Power to the patient! Getting to know Health 2.0

When we hosted the Berlin Health 2.0 summer party, we took the opportunity to ask the community about patient empowerment & the big trends in digital health.
The mashup of health and technology has completely changed the way the healthcare industry operates. We have more efficient systems, better access to information and personal data, and a wealth of online support networks that allow both patients and physicians to gain knowledge and share experiences. 

In light of this, since 2011, our participatory health Director Ulrike Anders has been bringing together technology enthusiasts, developers, students, physicians, nurses, pharmacists, patients, designers, social workers and more to form the Berlin Health 2.0 network. Part of the international Health 2.0 movement, the group regularly meets to share and discuss ideas for improving patient care, focusing on innovations in the delivery of healthcare and health related technology.

On August 17, we had the pleasure of hosting the group’s summer party at our Berlin studio, which was a great night! Not only was it good fun, it also gave us the opportunity to speak to some of the members about patient empowerment – participatory health is one of our areas of interest after all – as well as where they see the industry headed and who’ll be driving the change. Here’s what they had to say. 

Len Starnes, Consultant, Len Starnes Digital Healthcare Research and Consulting


Len Starnes is a long-time member of the Health 2.0 group. He’s an industry expert who provides strategic and operational support to the pharma and medical technology industries, government healthcare authorities, medical societies, healthcare venture capitalists, doctors’ social networks, and management consultancies. He has over 18 years’ experience under his belt, directing digital strategies within the pharma industry, notably with Bayer and Schering. In our casual party chat, Len told us that the biggest impact on patient empowerment is without a doubt big data.

“More and more data is being collected, especially now with the amount of devices and healthcare trackers we are using. But not all of this data is being used the right way; we need to make sense of all this data and understand what it means. The combination of tracking data and the real-world data movement is revealing things we never knew before in healthcare, and if we could better understand how to use it, it could reveal a great deal more,” he said.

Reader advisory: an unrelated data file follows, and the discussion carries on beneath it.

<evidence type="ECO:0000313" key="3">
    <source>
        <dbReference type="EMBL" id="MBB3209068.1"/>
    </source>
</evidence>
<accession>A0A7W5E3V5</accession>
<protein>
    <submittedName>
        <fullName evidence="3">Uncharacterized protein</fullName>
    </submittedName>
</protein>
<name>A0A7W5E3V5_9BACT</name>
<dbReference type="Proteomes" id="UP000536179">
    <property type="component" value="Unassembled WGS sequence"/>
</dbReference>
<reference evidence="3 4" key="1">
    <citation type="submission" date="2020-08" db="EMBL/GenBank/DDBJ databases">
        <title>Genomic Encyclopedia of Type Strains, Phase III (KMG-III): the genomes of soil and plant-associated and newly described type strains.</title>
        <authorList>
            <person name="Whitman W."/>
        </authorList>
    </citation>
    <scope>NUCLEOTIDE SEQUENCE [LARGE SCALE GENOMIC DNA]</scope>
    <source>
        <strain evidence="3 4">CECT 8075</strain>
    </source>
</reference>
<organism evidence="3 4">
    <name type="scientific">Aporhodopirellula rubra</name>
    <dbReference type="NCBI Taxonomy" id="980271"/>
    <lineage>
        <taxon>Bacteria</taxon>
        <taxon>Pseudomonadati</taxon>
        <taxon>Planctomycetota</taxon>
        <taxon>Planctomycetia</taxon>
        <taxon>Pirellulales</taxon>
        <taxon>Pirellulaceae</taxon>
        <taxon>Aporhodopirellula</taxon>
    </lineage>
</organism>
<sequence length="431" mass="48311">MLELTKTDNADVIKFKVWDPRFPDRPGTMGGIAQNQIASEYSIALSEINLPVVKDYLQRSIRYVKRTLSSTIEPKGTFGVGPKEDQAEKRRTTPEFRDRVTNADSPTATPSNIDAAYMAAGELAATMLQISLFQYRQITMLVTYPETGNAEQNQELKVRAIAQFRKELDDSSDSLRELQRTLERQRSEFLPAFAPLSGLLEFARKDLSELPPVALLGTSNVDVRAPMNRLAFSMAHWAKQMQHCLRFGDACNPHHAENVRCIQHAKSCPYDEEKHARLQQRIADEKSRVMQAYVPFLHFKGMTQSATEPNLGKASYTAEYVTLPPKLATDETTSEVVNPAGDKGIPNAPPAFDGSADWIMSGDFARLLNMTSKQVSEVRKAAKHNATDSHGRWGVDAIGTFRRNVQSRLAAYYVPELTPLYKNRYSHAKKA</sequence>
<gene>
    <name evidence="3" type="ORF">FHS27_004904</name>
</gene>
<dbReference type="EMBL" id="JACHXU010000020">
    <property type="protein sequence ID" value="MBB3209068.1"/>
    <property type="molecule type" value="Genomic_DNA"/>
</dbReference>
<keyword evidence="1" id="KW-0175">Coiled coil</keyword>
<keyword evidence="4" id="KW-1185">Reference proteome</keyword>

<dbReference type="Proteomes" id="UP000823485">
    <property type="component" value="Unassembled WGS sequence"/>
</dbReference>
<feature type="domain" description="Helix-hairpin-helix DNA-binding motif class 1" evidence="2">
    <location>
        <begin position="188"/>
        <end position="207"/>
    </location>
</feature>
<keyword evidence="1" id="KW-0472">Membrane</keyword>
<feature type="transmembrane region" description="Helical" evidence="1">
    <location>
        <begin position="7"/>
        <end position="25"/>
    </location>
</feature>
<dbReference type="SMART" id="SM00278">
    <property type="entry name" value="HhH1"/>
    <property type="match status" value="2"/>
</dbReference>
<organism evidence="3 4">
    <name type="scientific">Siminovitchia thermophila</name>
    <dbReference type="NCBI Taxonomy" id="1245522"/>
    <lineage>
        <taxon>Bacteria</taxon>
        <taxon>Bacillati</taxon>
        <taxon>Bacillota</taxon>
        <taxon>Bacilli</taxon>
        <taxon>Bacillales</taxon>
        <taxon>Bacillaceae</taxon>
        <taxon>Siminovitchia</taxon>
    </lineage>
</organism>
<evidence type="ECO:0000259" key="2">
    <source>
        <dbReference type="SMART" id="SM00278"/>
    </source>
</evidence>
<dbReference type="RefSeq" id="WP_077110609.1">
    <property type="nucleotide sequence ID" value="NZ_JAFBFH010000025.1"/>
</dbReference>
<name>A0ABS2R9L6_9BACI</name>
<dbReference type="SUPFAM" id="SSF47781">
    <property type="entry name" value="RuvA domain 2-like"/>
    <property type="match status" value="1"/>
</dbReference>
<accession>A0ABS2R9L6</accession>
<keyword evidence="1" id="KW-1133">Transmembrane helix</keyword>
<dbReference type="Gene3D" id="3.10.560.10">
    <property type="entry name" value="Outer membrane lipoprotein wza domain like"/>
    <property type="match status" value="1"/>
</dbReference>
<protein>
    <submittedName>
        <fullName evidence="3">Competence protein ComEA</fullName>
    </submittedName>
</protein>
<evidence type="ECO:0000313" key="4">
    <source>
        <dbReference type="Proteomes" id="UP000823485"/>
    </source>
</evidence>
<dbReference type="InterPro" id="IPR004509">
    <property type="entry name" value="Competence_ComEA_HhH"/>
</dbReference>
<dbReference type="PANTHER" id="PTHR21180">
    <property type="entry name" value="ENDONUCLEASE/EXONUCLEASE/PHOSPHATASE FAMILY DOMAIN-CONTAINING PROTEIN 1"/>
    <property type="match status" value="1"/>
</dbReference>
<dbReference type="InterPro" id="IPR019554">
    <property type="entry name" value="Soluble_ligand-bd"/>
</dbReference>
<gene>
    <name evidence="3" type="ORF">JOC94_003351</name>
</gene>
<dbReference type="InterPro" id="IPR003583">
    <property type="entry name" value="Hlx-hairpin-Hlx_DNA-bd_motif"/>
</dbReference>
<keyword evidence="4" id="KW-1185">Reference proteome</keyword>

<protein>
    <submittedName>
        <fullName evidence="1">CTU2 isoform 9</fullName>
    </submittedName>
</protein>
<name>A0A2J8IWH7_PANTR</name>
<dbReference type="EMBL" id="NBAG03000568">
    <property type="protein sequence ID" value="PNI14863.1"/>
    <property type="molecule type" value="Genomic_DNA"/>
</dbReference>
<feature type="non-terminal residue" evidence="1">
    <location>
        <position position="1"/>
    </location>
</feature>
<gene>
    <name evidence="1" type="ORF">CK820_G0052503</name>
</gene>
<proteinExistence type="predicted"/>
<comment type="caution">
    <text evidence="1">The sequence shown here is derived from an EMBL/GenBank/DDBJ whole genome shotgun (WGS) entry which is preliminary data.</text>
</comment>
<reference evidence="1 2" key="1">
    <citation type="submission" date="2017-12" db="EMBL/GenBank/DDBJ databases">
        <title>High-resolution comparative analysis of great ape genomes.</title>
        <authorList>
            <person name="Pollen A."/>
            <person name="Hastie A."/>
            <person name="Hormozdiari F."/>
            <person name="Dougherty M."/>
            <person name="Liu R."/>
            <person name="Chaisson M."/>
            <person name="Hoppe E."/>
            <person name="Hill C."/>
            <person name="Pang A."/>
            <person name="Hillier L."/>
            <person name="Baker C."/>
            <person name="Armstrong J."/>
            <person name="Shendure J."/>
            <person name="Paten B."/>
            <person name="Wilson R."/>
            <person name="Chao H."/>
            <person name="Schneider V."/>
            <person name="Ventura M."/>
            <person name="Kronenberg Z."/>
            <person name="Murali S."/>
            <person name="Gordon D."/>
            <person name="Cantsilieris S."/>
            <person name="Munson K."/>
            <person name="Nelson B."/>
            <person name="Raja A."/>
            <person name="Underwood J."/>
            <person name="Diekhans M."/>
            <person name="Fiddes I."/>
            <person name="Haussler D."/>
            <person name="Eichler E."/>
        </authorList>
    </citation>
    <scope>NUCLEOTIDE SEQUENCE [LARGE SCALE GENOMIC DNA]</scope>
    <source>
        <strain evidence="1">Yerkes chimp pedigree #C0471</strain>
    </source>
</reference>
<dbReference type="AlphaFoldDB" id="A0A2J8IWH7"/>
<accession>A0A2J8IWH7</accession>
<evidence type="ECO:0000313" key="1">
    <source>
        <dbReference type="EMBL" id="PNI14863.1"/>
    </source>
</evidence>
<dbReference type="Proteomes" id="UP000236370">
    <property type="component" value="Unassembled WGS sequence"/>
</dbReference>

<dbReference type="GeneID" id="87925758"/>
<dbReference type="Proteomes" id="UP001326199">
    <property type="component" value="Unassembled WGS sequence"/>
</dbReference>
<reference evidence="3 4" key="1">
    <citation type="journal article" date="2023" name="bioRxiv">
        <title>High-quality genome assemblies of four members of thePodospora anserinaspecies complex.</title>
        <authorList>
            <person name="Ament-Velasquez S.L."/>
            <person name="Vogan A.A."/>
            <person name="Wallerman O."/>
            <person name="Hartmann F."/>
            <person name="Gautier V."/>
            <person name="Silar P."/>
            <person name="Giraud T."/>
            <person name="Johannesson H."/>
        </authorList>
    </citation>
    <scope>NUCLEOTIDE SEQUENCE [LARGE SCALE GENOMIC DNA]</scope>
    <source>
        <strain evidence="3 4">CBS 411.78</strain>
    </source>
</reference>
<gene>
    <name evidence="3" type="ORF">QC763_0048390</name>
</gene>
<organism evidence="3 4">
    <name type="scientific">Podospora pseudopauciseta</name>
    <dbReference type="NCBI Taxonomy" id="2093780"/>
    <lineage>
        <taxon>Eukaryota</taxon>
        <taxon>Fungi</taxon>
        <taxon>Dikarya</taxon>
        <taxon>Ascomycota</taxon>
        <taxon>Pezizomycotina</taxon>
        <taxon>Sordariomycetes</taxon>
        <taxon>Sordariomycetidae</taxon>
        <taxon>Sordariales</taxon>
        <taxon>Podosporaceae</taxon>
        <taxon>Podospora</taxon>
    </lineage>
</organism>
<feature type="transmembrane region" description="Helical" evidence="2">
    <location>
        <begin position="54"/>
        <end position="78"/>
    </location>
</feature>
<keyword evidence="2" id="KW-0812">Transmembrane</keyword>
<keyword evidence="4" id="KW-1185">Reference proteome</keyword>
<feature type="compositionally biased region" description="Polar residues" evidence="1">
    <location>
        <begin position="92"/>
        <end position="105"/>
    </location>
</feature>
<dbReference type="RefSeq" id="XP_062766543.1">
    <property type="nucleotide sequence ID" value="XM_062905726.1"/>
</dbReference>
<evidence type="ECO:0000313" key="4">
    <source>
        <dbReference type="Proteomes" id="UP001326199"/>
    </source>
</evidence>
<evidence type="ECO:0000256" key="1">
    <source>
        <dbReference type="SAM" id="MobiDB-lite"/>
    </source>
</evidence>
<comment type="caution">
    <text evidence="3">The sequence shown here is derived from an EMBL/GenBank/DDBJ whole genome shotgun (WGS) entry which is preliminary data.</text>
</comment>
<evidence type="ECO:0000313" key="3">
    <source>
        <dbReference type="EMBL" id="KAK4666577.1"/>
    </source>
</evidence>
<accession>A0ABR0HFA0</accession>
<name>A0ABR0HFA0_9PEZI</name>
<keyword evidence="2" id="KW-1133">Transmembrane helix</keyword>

“As a patient I contribute my own data to websites like patientslikeme. I also go onto the website to see what the data and aggregates show about behaviors and how patients react to certain drugs. I’m really fascinated by this kind of data.”

I think we as patients are no longer willing to simply sit across the table from a doctor and say ‘yes doctor, no doctor’.

We also discussed the shifting role of patients and how with more information at hand they are more inclined to seek different options and opinions.  

“I think we as patients are no longer willing to simply sit across the table from a doctor and say ‘yes doctor, no doctor’. More and more patients are questioning doctors. We’re more prepared to ask various doctors for their opinions, and feel confident asking those questions.”

He gave the example of e-patient Dave (Dave deBronkart), who became “the world’s most famous patient” after blogging about his experiences with different cancer treatments. Dave was diagnosed with kidney cancer in 2007 and was told he had 6 months to live, but he took a proactive approach to his illness, conducting research and choosing to take part in the clinical trials that got his condition under control. He’s since gone on to become a noted activist for healthcare transformation through participatory medicine and personal health data rights; he also founded the Society for Participatory Medicine